The Lord is for the body, and the body is for the Lord (I Cor. 6:15). Why should we not understand and claim Paul’s secret as well? This divine health doesn’t mean immortality—life that can never die—but it does mean participation in the life of our risen Lord in a measure that makes us equal to every duty, every labor, and every pressure until our life’s work ceases and our Lord either calls us to Himself or comes to meet us. Have you learned the secret?

The life of Paul had no faith in his own constitutional strength. Quite to the contrary, he knew his weakness was personal insufficiency. There is every reason to believe that Paul finally was feeble, rather than being robust. His constant exposures, hardships, and sufferings had reduced him many times to the verge of death. He spoke of the infirmity of his flesh. “For we which live are alway delivered unto death for Jesus’ sake” (II Cor. 4:11). “Always bearing about in the body the dying of the Lord Jesus” (II Cor. 4:10). But his own weakness did not hinder his taking the strength of the Lord Jesus and being enabled thereby for all that the Lord required of him.

Paul’s health and strength were a divine paradox. “When I am weak, then am I strong,” he could truly say. In himself he was physically weak, but in reliance upon the physical strength of an indwelling Lord, he was stronger than himself. He was much better equipped for the Lord’s work than even perfect health could have made him. So here is the deep secret of divine healing and the explanation of Paul’s singular experience recorded in the power of God, and not of us (II Cor. 4:7).

Paul’s physical strength was sustained by continual dependence on the Lord Jesus. He rested in Christ for his physical as well as his spiritual life. In speaking of his day to day renewal, he said, “We look not at the things which are seen, but at the things which are not seen” (II Cor. 4:18). The renewing was “day by day” and only while he looked to the unseen sources of his strength. He did not receive one tremendous miracle which carried him through life. He learned what Jesus had so clearly transpired in parallel to His very own life. “As the living Father hath sent Me, and I live by the Father: so he that eateth Me [eats my life, lives my life], even he shall live by ME” (John 6:57).

Feeding on Him (upon Christ, the Word, the Bread of Life), he lived by Him. He could truly say in His language, “In Him we live, and move, and have our being” (Acts 17:28). Paul’s eye trouble was the thorn in his flesh which God never healed. “My grace is sufficient,” God the Lord said (II Cor. 12:9). Therefore Paul could say, “I take pleasure in infirmities…for Christ’s sake” ”that the power of Christ may rest upon me” (II Cor. 12:9-10).

Paul’s health was divine strength given in human weakness. “Though our outward man perish [the natural and physical body may seem to decay], yet the inward man [the divine life by Christ’s strength] is renewed day by day” (II Cor. 4:16).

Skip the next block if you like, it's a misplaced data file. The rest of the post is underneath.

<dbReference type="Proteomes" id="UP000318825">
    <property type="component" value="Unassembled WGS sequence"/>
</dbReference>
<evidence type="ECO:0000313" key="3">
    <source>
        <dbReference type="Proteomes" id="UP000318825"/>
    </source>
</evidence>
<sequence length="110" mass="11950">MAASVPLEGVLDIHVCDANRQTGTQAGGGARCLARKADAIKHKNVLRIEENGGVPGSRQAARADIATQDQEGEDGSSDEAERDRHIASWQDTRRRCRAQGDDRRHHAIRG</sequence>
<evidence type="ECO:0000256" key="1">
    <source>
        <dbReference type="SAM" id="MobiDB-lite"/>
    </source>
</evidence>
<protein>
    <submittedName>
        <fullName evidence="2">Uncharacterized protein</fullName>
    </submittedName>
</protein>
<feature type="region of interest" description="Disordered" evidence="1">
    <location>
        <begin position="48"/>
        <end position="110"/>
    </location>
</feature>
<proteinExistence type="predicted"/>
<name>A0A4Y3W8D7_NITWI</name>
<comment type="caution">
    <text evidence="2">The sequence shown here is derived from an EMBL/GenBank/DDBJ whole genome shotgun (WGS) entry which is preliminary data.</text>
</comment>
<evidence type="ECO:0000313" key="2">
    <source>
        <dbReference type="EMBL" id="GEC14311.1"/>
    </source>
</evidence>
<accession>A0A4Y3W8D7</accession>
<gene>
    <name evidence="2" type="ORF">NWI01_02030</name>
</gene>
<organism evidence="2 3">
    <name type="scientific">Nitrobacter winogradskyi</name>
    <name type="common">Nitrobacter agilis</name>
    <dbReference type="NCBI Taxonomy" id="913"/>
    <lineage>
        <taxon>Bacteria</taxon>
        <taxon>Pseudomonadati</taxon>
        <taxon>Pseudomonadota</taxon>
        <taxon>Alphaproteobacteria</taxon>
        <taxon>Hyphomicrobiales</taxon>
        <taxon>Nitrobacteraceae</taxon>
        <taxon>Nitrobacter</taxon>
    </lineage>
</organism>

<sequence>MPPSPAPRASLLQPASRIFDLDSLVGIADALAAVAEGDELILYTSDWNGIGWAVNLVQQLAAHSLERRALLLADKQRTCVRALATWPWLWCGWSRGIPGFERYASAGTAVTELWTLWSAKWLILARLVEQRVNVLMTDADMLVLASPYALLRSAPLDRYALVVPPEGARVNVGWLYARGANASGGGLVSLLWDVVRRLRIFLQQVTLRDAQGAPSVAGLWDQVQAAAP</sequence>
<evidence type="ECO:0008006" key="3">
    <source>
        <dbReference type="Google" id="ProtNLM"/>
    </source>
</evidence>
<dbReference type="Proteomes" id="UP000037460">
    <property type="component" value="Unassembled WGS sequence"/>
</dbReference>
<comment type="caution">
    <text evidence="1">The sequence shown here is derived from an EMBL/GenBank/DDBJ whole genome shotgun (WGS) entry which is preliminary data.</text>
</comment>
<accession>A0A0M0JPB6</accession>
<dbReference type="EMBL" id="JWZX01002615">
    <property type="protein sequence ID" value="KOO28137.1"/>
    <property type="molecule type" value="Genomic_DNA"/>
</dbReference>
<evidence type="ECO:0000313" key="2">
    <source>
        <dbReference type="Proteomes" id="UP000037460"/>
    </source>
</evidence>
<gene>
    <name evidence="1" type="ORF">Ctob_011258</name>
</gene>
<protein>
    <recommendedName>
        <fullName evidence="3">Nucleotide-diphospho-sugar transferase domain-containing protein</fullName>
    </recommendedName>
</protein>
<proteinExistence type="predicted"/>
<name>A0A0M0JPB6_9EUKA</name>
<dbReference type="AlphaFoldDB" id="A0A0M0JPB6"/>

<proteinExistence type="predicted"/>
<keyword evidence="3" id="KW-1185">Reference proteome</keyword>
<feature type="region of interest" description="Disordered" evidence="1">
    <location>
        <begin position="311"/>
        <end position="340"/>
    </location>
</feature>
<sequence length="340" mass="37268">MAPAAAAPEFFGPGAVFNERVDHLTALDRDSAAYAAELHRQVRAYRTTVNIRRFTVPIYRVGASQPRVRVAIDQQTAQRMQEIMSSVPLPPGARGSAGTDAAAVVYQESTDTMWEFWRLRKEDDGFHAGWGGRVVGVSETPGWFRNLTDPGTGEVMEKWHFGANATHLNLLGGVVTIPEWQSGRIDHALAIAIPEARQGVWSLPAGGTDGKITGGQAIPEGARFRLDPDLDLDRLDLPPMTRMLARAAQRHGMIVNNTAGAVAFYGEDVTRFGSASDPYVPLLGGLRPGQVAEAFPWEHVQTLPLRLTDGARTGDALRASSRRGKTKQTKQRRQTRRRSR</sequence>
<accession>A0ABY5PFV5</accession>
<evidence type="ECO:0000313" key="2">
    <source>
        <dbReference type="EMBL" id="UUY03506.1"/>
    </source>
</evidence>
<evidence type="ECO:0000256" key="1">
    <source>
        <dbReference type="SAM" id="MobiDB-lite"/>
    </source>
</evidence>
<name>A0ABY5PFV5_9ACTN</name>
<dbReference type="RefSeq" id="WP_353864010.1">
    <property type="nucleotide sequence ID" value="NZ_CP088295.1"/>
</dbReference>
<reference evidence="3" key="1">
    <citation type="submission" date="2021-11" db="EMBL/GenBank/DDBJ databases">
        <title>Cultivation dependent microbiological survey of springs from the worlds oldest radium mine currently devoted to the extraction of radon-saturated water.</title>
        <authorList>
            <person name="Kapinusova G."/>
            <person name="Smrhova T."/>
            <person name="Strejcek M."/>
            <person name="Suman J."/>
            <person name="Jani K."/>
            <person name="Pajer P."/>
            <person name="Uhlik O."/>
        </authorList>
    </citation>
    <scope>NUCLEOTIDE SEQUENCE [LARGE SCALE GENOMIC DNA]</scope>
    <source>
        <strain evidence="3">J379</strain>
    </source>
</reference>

Paul’s experience of divine health was compatible with the greatest pressures, the severest hardships, the most perilous exposures, and the most uncongenial and unfavorable surroundings. Some of his life was spent in damp, unhealthy dungeons. He was exposed to all types of weather, a lack of food, vitamins, and sleep. A night and a day he was adrift at sea. He was shipwrecked. He was beaten, he was pelted with stones. Most humans could not endure such treatment, but through them all he prevailed. He was always ready for whatever service the Lord had for him. “We are troubled on every side, yet not distressed; we are perplexed, but not in despair; Persecuted, but not forsaken; cast down, but not destroyed” (II Cor. 4:8-9). The most severe pressures only magnified the glory and strength of his Lord. “We have this treasure in earthen vessels, that the excellency of the power may be of God, and not of us” (II Cor. 4:7).

Have we learned to live moment by moment, to live upon Christ’s life? As outward pressure increases and personal strength gets weaker, have we taken a stronger hold upon the Lord’s everlasting strength? As we wait upon the Lord, we renew our strength until we shall “mount up with wings as eagles…run, and not be weary…walk, and not faint” (Isa. 40:31). This was the physical life of Paul. This is the privilege of every believer and obedient child of God.
Receive Christ now by saying this prayer to the Lord:

Prayer

My Lord and my God, have mercy upon my soul, a sinner. 1 I believe that Jesus Christ is the Son of the Living God. 2 I believe that He died on the cross and shed His precious blood for the forgiveness of all my sins. 3 I believe that God raised Jesus from the dead by the power of the Holy Spirit 4 and that He sits on the right hand of God at this moment, hearing my confession of sin and this prayer. 5 I open up the door of my heart and I invite You into my heart, Lord Jesus. 6 Wash all of my filthy sins away in the precious blood that You shed in my place on the cross at Calvary. 7 You will not turn me away, Lord Jesus, You will forgive my sins and save my soul. I know because Your Word, the Bible says so. 8 Your Word says that You will turn no one away, and that includes me. 9 Therefore, I know that You have heard me, and I know that You have answered me, and I know that I am saved. 10 And I thank You, Lord Jesus, for saving my soul, and I will show my thankfulness by doing as You command and sin no more. 11


You've just completed the first step in a series of five steps which are necessary to receive salvation. Your second step is to deny yourself and take up the cross daily for the purpose of mortifying yourself, that is, for putting to death your own will, your soulful self, and the world with all of its lusts. All these must be baptized into the death of Christ.

Step three is your resurrection from the satanic life of Adam unto the sinless life of Christ. Step four is your ascension into a position of authority to reign for God on earth, and the fifth step is to reign for God on earth to the end for the purpose of bringing about the kingdom of Heaven on earth. You must learn the Word of God, then submit yourself and do what the Word says, so that the Church and the world may see evidence of your submission to God's Word, His order, and His authority in and by you.

Praise the Lord. May God reward you abundantly.

Pastor Tony Alamo


English Alamo Literature

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Prayer footnotes:

1. Psa. 51:5, Rom. 3:10-12, 23 return

2. Matt. 26:63-64, 27:54, Luke 1:30-33, John 9:35-37, Rom. 1:3-4 return

3. Acts 4:12, 20:28, Rom. 3:25, I John 1:7, Rev. 5:9 return

4. Psa. 16:9-10, Matt. 28:5-7, Mark 16:9, 12, 14, John 2:19, 21, 10:17-18, 11:25, Acts 2:24, 3:15, Rom. 8:11, I Cor. 15:3-7 return

5. Luke 22:69, Acts 2:25-36, Heb. 10:12-13 return

6. I Cor. 3:16, Rev. 3:20 return

7. Eph. 2:13-22, Heb. 9:22, 13:12, 20-21, I John 1:7, Rev. 1:5, 7:14 return

8. Matt. 26:28, Acts 2:21, 4:12, Eph. 1:7, Col. 1:14 return

9. Matt. 21:22, John 6:35, 37-40, Rom. 10:13 return

10. Heb. 11:6 return

11. John 5:14, 8:11, Rom. 6:4, I Cor. 15:10, Rev. 7:14, 22:14 return